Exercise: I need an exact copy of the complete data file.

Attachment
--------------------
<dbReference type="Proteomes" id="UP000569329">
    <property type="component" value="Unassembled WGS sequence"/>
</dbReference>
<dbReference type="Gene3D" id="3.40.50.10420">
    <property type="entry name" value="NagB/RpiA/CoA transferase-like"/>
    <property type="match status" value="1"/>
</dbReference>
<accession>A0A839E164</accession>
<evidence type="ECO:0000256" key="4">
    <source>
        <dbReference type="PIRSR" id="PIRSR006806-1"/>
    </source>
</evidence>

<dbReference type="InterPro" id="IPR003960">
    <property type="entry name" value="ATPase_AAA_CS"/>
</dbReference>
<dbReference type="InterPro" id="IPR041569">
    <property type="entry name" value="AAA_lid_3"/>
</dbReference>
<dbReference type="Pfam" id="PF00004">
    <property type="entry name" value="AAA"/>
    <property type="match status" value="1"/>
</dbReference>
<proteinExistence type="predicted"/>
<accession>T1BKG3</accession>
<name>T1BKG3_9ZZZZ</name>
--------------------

<dbReference type="Proteomes" id="UP000569329">
    <property type="component" value="Unassembled WGS sequence"/>
</dbReference>
<dbReference type="Gene3D" id="3.40.50.10420">
    <property type="entry name" value="NagB/RpiA/CoA transferase-like"/>
    <property type="match status" value="1"/>
</dbReference>
<accession>A0A839E164</accession>
<evidence type="ECO:0000256" key="4">
    <source>
        <dbReference type="PIRSR" id="PIRSR006806-1"/>
    </source>
</evidence>

<dbReference type="InterPro" id="IPR003960">
    <property type="entry name" value="ATPase_AAA_CS"/>
</dbReference>
<dbReference type="InterPro" id="IPR041569">
    <property type="entry name" value="AAA_lid_3"/>
</dbReference>
<dbReference type="Pfam" id="PF00004">
    <property type="entry name" value="AAA"/>
    <property type="match status" value="1"/>
</dbReference>
<proteinExistence type="predicted"/>
<accession>T1BKG3</accession>
<name>T1BKG3_9ZZZZ</name>